CHATHAM – Seth Rolbein, a long-time Cape journalist and former senior advisor to Cape and Islands Senator Dan Wolf, was named director of the Cape Cod Fisheries Trust last week.
Rolbein will work with the trust's current director, Paul Parker, through the end of the year, when Parker will head up a new organization that will seek to bring the trust's model of community ownership and management of fishing quotas and permits to fishing communities throughout the country.
As a writer, journalist and close associate of Wolf, Rolbein has been interested in the Cape's commercial fishing industry “forever,” he said in an interview last week.
“This combines a lot of stuff I care about and I've learned about over the last 40 years living and working around the Cape,” he said. “It really speaks to something very essential to Cape Cod. This small boat fleet is really essential to the character and economy of the Cape, if we're going to remain a healthy, engaged community.”
As director of the Cape Cod Fisheries Trust, Rolbein's job is to “make sure financially and structurally that the trust really supports the small boat fleet,” he said. “It's a challenging time. That really makes it an interesting moment to step into the work.
“There's also a public policy aspect to this,” he added, involving interacting with state and federal government agencies, areas in which he's moved for the last half dozen years. Wolf, who is not running for re-election this year, worked closely with the Cape Cod Fishermen's Alliance, under which the trust operates, and the region's fishermen, Rolbein said.
The trust began purchasing quotas in 2008 and currently owns more than six million pounds of scallop, groundfish and surf clam quotas, which it leases to small-boat fishermen at an affordable rate. By doing so, the quota permits are kept out of the hands of deep-pocket, large-scale fishing businesses and remain local, helping to solidify and strengthen the region's small-boat commercial fisheries. It also supports fishermen through a revolving loan program in association with the Community Development Partnership, which also provides business planning and technical assistance.
For the past few years, Parker said, he's been working to bring the trust model of permit banking to other fishing communities around the country. A number already have fledgling organizations already involved in permit and quota banking, and the new organization he will head, called Catch Together, will help with leadership, human resources and operational support and assist in honing the groups' missions and leasing criteria.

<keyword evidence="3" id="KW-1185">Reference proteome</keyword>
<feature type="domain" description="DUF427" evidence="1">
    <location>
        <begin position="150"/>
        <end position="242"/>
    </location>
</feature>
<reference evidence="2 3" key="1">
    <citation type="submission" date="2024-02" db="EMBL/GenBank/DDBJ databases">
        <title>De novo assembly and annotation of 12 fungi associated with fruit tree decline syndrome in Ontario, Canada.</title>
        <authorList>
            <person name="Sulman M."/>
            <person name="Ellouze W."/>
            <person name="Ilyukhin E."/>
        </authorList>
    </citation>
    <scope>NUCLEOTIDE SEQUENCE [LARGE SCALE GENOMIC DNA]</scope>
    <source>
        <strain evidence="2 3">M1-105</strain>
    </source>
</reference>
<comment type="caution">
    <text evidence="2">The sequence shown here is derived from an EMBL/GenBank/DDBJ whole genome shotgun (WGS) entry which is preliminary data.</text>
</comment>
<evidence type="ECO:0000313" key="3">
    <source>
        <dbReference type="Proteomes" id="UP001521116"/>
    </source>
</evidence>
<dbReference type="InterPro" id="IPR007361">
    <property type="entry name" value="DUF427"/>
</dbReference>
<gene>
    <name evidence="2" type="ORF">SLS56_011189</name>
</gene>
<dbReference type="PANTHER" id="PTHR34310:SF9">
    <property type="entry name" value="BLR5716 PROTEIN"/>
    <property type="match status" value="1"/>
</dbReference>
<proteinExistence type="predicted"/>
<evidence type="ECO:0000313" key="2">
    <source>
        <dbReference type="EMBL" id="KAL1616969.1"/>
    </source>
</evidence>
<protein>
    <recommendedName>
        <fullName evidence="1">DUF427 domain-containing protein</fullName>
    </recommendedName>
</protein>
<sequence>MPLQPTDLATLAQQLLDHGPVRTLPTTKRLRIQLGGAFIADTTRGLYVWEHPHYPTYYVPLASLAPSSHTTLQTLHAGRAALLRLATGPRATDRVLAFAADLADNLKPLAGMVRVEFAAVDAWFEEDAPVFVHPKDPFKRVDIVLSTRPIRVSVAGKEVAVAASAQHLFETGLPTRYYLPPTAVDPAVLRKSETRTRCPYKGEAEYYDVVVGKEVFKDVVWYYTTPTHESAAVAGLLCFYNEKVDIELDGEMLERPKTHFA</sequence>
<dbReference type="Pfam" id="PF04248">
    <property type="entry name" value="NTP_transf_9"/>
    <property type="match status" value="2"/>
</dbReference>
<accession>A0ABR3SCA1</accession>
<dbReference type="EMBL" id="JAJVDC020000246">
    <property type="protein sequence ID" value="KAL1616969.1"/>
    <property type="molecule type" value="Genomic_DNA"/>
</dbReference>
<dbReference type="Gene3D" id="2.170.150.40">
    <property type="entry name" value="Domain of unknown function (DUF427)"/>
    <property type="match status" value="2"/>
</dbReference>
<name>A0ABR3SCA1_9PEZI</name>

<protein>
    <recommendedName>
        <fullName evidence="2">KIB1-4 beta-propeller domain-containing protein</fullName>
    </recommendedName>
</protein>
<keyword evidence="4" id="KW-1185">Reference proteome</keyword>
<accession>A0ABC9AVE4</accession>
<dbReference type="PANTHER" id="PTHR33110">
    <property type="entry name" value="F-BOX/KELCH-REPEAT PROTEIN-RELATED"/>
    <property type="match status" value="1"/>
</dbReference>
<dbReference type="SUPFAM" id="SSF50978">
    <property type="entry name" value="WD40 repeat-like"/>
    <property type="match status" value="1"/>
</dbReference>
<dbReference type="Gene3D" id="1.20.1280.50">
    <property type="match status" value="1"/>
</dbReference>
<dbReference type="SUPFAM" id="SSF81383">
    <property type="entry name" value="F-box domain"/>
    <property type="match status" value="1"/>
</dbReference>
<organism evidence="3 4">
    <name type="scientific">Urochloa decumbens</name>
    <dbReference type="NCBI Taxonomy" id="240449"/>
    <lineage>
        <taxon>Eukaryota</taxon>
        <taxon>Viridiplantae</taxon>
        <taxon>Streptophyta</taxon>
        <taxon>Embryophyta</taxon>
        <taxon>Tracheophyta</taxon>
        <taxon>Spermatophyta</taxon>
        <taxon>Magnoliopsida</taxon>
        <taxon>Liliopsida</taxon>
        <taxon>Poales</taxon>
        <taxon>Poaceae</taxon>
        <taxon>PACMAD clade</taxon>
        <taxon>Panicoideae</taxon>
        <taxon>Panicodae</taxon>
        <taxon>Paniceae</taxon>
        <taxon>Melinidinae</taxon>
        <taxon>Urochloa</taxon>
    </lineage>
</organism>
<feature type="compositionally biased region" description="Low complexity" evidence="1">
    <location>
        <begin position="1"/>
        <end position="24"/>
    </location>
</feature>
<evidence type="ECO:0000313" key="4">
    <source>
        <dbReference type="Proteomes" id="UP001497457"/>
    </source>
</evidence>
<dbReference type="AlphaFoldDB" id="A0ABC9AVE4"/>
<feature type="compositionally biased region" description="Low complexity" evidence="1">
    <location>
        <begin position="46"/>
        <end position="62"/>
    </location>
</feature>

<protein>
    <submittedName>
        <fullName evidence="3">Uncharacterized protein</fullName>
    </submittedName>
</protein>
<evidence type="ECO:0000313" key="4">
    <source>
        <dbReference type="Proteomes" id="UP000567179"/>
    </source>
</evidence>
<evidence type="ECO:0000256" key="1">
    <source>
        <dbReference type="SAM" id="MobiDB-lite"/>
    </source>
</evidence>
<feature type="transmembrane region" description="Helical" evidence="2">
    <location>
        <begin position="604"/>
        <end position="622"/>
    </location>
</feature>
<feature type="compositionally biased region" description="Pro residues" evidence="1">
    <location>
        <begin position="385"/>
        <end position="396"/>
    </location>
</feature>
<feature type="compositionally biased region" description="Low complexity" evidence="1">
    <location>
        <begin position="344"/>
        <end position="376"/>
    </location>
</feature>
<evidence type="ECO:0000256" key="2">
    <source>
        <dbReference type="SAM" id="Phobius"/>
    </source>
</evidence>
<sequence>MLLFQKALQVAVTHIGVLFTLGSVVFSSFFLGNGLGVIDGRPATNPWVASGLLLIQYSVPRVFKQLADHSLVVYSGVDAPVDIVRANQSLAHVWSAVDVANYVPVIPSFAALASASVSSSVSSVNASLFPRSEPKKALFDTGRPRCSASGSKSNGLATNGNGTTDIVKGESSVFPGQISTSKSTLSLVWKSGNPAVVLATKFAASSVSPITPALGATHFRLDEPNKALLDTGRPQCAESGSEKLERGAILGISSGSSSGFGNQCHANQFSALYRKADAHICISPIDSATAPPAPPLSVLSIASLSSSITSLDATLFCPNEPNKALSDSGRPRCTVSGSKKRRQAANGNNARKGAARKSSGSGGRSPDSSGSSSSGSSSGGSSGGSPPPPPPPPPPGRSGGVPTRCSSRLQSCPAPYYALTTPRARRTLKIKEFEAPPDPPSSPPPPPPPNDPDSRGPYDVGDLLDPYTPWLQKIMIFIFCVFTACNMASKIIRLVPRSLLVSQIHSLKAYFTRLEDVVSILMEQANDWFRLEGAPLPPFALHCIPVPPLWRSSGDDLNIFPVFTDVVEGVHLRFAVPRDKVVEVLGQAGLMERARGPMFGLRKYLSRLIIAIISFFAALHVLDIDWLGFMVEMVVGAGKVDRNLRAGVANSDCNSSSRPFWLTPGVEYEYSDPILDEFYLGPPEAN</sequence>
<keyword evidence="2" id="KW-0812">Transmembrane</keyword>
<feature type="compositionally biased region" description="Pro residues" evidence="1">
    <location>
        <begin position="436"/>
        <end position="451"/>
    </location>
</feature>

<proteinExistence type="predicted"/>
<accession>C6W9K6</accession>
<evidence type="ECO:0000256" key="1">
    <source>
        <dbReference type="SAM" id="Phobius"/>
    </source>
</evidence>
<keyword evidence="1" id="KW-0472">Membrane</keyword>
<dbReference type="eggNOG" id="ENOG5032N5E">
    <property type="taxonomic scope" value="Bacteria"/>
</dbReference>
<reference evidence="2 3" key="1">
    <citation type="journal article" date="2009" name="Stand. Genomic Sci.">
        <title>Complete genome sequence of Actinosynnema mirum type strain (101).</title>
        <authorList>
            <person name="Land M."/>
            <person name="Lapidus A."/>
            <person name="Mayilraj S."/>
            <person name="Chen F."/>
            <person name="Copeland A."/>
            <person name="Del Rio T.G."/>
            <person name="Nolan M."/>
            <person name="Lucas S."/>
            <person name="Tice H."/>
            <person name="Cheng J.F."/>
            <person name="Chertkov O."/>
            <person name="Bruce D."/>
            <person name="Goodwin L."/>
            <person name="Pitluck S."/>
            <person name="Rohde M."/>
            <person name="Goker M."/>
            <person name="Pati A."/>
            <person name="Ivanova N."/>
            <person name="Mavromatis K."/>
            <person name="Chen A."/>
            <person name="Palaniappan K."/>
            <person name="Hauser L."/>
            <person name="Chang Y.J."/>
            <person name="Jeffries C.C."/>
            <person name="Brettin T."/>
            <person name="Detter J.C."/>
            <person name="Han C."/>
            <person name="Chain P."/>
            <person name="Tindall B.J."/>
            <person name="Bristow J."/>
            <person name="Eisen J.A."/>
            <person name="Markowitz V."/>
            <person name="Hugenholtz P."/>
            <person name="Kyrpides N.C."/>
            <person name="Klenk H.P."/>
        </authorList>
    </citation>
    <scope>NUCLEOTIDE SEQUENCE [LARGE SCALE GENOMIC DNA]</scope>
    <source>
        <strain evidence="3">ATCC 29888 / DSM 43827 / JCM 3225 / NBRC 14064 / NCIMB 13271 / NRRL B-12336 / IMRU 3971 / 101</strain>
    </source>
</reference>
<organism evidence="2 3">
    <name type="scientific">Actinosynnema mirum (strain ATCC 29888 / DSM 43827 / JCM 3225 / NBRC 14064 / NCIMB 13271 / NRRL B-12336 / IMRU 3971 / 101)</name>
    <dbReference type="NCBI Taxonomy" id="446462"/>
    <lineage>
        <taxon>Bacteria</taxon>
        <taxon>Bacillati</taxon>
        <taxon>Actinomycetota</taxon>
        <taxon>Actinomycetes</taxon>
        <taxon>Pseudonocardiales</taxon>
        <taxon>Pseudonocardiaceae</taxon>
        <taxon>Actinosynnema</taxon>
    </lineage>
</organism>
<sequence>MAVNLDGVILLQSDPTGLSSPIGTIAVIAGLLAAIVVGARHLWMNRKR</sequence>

The organization will be based on the Cape and will work with six to eight existing groups in Martha's Vineyard, Maine, California, Washington, Alaska and the Gulf of Mexico, said Parker.
“We're hopeful to be able to have that kind of reach,” he said, adding that fishing communities in those areas are dealing with “very similar issues to Cape Cod.”
Last year, the trust put out a guide to help other communities trying to protect local fishing industries called “Banking on Your Fishing Future.” Parker said staff member Erica Murphy developed an e-learning curriculum to to teach about the Cape Cod Fisheries Trust model. Kelly Wachowicz, who came to the organization on a Bloomberg grant, is now on staff working on financial issues, including developing a capital platform to help communities finance or buy quotas.
Parker said he'll continue working with the trust for the next three months and start to transition full-time to the Catch Together organization during the first quarter of next year. He said he “couldn't be happier” leaving the trust in Rolbein's hands.
“He's a great person for this role. He has fantastic people skills, and really has a great long-term appreciation for the importance of the commercial fishing industry,” he said.
Rolbein has worked on the Cape as a writer and journalist since the 1970s. He spent time at WGBH-TV in Boston as a writer, reporter and documentary filmmaker, and wrote for regional and national publications including the Boston Globe Sunday Magazine. He was editor of the Cape Cod Newspapers chain before founding the Cape Cod Voice. During Wolf's three terms in the state senate, Rolbein served as chief of staff and senior advisor.
His first priority, Rolbein said, is “making sure the fisheries trust stays strong.” Because of federal regulations, building the trust, especially in the scallop and groundfish industries, has to be done “carefully and smartly,” he said, “but I think there's an opportunity.” The region's small-boat fleet is “more than a living connection to our history, it is a vital element of our economy and a key to keeping our communities healthy because it helps maintain local control and opportunity for working families, and provides fresh local food for all of us.”
“I'm really looking forward to talking to as many of the great fishermen and fisherwomen around here that I can,” said Rolbein, “and really listening to them and hearing what their concerns are and what they see as how the trust can help.”